Sometimes life pushes you downstream to a place where you just have to paddle over to the bank and take a longer look, maybe even stay for a while.
Today I've beached the canoe in a new land I've only glimpsed from afar before, Blogs and Podcasts. I've dipped my toe in the water before. I just wasn't very excited at what I found the first few times around; mostly boring people with extreme opinions or boring people with nothing to say.
Then some friends of mine created a podcast called Slacker Astronomy
I wasn't smart enough or tech-savvy enough to see where this was going at the time, but over the past couple years I've caught up a bit. Now I listen to the podcast regularly, at least as often as they actually produce one (they are slackers after all), and I've discovered other excellent astronomy blogs and podcasts I like to visit also, namely Astronomy Cast and Bad Astronomy.
What I find most refreshing and amazing is that these sites actually expose and explain astronomy to the public in an entertaining and exciting new way, and tens of thousands of people are tuning in, downloading and sharing this content every week.
So what lead me to actually create my own blog?
I've just returned from the 212th Meeting of the American Astronomical Society (AAS) in St. Louis, MO. As a part of this meeting within a meeting, the Astronomical Society of the Pacific (ASP) held a symposium on 'Preparing for the International Year of Astronomy'. Most of the papers, talks and discussions I participated in dealt with 'new media' or 'citizen science' projects, and I have to confess, I'm geeked and I want in on the fun.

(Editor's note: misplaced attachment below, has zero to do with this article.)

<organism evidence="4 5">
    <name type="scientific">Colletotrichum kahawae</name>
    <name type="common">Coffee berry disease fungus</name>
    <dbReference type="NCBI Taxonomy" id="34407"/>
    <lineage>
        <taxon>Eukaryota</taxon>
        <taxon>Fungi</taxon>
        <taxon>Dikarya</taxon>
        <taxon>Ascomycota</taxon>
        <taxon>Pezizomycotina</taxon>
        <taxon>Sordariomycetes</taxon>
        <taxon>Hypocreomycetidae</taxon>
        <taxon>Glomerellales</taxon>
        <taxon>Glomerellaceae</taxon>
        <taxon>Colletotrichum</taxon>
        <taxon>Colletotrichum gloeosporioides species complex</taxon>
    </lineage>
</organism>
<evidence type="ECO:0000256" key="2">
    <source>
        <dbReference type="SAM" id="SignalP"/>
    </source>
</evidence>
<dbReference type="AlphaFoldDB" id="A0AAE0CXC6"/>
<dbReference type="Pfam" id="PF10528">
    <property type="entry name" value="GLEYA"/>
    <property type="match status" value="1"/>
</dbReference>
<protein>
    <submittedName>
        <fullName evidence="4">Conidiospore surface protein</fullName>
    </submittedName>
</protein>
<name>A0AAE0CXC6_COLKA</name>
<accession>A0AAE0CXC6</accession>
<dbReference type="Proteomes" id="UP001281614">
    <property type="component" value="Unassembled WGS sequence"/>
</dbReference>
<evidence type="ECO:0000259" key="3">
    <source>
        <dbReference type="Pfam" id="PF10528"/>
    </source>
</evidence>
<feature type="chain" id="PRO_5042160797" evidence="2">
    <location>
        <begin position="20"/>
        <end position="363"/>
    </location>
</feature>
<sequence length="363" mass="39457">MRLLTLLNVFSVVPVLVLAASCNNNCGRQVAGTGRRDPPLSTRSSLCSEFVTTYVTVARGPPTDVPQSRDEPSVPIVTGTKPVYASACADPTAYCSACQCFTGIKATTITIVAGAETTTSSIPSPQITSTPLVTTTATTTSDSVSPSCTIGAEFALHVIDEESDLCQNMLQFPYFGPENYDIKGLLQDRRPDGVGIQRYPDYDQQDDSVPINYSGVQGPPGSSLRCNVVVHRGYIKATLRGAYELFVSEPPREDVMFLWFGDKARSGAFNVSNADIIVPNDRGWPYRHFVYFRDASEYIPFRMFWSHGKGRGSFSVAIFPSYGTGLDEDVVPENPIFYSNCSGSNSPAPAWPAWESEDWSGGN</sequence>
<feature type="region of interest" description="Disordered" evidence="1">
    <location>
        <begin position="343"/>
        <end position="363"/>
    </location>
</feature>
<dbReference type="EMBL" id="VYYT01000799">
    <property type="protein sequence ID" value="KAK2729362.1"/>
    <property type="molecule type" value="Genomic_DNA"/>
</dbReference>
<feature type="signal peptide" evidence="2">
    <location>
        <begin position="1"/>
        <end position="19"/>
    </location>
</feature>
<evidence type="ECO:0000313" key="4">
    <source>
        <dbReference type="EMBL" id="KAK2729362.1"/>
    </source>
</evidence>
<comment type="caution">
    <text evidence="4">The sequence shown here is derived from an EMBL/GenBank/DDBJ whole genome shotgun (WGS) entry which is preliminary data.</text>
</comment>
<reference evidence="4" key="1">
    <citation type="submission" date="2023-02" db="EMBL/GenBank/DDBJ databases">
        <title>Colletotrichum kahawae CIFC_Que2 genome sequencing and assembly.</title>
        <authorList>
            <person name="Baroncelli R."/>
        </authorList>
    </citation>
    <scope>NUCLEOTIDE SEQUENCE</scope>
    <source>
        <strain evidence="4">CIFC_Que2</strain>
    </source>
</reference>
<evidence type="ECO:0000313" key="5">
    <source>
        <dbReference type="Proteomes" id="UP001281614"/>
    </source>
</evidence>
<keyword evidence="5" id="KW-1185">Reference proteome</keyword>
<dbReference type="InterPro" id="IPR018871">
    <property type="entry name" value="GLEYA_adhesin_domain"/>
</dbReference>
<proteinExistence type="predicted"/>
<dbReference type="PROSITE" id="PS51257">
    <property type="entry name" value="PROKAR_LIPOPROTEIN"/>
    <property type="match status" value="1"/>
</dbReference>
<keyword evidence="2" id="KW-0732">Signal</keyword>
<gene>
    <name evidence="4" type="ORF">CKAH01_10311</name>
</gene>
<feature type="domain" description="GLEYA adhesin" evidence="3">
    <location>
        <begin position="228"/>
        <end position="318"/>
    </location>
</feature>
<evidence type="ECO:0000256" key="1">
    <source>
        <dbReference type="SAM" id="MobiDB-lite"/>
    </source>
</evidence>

Do we really need another astronomy blog?
I'm not sure, I hope so.
I think I was born for this.
I love to write, and I'm not shy about sharing my opinions. I've been an avid amateur astronomer since I was a teenager. I'm one of the most prolific variable star observers on the planet and I am now employed by the American Association of Variable Star Observers (AAVSO). I've been writing articles on variable stars for over a decade now for AAVSO, my personal website on variable stars and another site specifically geared towards cataclysmic variables, CVnet. I think I have a unique perspective and voice to bring to the astronomy web round table.
From a more personal standpoint, I've also found that the vast majority of the people I've met through astronomy have been friendly, intelligent, interesting people eager to share what they know and are studying. Perhaps through this blog I'll get to know some more of you and we can double the joy by sharing our study of and amazement at the one cosmic laboratory we all have to play in- the Universe.